• Duker

               /  16th January 2020

              Pacified North Korea ? he got nothing out of 2 summits…but every one told him that
              Stopped the ‘refugee’ deluge crossing from mexico. …without a wall , who would have guessed…. but I dont think you know what ‘refugee’ really means in this context
              Formal refugee intakes have dropped from 100k to 30k per year ..thats just those that have a refugee visa. Another 25k are asylum seekers who arrive at airports. In 1993 it was 143k. What Trump aslo has done has bumped up the Christian refugee visas from just under half to 80%

              Crossing from mexico , pray tell how they kept count before Trump and count now , truth is no one knows as most were ‘illegals’ for a reason or ‘undocumented’ migrants

              Trade with China ? Who knows what it means as its only just been signed and in practice the Chinese will ignore any requirements that have to undertake , like they always do. Trump doesnt change that.

  6. seer

     /  16th January 2020

    Ah, the ignorance is deep. (Fortunately our Foreign Minister is a lot smarter than a few here.)
    Read and (hopefully) learn.
    https://www.moonofalabama.org/2020/01/the-russian-prime-minister-resigns-and-no-one-knows-why.html#comments
    https://www.sott.net/article/427096-Now-twenty-years-later-how-did-Putin-do-it

    Reply
    • Alan Wilkinson

       /  16th January 2020

      The first article had unreadable formatting for a small screen. The second is excellent. As I suggested, Russians have probably never had it so good as under Putin.

      Reply
      • seer

         /  16th January 2020

        Somehow Moon of Alabama’s formatting gets stuffed up regularly by the misformatting of links by commenters. It gets fixed at some point. Never a problem with a pc and firefox.

        Reply
        • Alan Wilkinson

           /  16th January 2020

          Still pretty unreadable on a pc until copy/pasted into Word so it gets a sane width. Got much more out of the sott.net article though.

          Reply
          • Duker

             /  16th January 2020

            MoA gives a good background to another ‘russian angle’ we have heard about ad nauseum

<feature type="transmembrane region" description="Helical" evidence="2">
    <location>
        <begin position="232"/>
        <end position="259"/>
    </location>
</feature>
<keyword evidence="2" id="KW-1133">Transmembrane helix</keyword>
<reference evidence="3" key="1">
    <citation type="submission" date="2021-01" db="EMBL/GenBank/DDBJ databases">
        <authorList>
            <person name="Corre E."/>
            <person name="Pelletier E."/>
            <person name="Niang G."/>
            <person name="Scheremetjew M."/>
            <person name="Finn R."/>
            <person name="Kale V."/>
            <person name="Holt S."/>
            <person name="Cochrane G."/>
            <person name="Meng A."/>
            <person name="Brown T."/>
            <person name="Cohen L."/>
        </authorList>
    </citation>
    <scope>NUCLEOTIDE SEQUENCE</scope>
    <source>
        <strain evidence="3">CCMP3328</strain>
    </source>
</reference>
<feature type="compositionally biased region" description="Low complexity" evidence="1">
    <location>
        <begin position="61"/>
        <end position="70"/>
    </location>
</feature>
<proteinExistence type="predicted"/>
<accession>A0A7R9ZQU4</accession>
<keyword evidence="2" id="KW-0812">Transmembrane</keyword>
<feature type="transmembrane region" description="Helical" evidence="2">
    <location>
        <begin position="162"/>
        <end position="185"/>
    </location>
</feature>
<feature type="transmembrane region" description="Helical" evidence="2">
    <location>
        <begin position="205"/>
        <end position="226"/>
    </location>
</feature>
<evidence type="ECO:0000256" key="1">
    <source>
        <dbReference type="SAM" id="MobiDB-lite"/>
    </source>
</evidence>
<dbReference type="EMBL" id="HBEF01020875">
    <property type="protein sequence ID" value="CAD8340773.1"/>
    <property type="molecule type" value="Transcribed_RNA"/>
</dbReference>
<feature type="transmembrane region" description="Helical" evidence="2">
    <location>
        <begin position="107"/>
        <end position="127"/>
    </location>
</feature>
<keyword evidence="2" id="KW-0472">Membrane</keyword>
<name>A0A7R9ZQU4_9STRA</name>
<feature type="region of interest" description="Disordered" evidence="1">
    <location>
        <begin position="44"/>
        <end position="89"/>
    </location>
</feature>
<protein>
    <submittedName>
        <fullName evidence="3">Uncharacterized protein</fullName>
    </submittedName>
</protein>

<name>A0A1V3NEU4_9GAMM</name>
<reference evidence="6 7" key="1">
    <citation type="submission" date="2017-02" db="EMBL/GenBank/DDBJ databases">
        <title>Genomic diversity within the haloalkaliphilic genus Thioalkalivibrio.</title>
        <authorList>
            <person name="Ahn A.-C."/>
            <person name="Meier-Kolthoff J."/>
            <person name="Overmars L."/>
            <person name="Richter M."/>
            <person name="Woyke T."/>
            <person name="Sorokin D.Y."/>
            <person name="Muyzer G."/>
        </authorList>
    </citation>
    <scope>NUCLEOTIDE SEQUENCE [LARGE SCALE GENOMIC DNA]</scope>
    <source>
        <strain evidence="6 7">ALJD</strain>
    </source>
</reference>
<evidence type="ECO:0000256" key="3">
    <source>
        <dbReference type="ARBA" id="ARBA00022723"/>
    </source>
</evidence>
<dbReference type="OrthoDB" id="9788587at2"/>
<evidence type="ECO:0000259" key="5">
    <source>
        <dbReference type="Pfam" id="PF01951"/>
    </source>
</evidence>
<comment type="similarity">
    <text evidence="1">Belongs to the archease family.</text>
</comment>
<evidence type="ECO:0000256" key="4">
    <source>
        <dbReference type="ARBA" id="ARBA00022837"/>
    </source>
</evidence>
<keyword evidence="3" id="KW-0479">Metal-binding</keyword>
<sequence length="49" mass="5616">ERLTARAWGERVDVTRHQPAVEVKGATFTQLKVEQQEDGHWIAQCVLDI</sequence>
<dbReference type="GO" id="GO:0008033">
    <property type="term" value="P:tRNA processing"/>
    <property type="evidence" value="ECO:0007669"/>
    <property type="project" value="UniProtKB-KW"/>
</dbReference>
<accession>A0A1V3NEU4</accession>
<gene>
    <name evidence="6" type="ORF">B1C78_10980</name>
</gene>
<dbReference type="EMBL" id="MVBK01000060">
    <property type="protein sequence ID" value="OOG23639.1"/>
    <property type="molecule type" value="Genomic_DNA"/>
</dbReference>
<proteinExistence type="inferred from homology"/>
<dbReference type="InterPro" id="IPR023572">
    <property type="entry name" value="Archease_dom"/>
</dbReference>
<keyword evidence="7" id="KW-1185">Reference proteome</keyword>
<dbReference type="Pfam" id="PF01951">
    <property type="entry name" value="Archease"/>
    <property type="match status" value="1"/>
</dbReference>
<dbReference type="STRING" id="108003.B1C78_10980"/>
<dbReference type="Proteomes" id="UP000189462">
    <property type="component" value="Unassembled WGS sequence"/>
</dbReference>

“These were the “Russian influence ads” on Facebook the U.S. media were so enraged about.
            The reality was different
            ‘The pages described and the ads leading to them are typical click-bait, not part of a political influence op.

            One builds pages with “hot” stuff that hopefully attracts lots of viewers. One creates ad-space on these pages and fills it with Google ads. One attracts viewers and promotes the spiked pages by buying $3 Facebook mini-ads for them. The mini-ads are targeted at the most susceptible groups.
            A few thousand users will come and look at such pages. Some will ‘like’ the puppy pictures or the rant for or against LGBT and further spread them. Some will click the Google ads. Money then flows into the pockets of the page creator. One can rinse and repeat this scheme forever. Each such page is a small effort for a small revenue. But the scheme is highly scaleable and parts of it can be automatized.”
            https://www.moonofalabama.org/2018/02/mueller-indictement-the-russian-influence-is-a-commercial-marketing-scheme.html

            Even if it was really half the political angle they said it was ( but wasnt) the sheer scale of US candidates ( of all kinds) advertising blitzs during elections would be a tsunami scale compared to ‘outsiders’

            Reply
  7. seer

     /  16th January 2020

    Pete, remember VV Putin’s quip when he sat down behind his presidential desk after he was reelected?
    “I might just stay here till I’m 100!”

    Reply
    • Duker

       /  16th January 2020

      Funny you should mention it , Trump was saying just the other day he wanted to stay as President for another 10 years

      Reply
      • Alan Wilkinson

         /  16th January 2020

        And you still can’t tell when his tongue is in his cheek? I guess that’s because most Lefties have no sense of humour.

        Reply
  1. Russian PM and Cabinet resigns, Putin power push? — Your NZ – NZ Conservative Coalition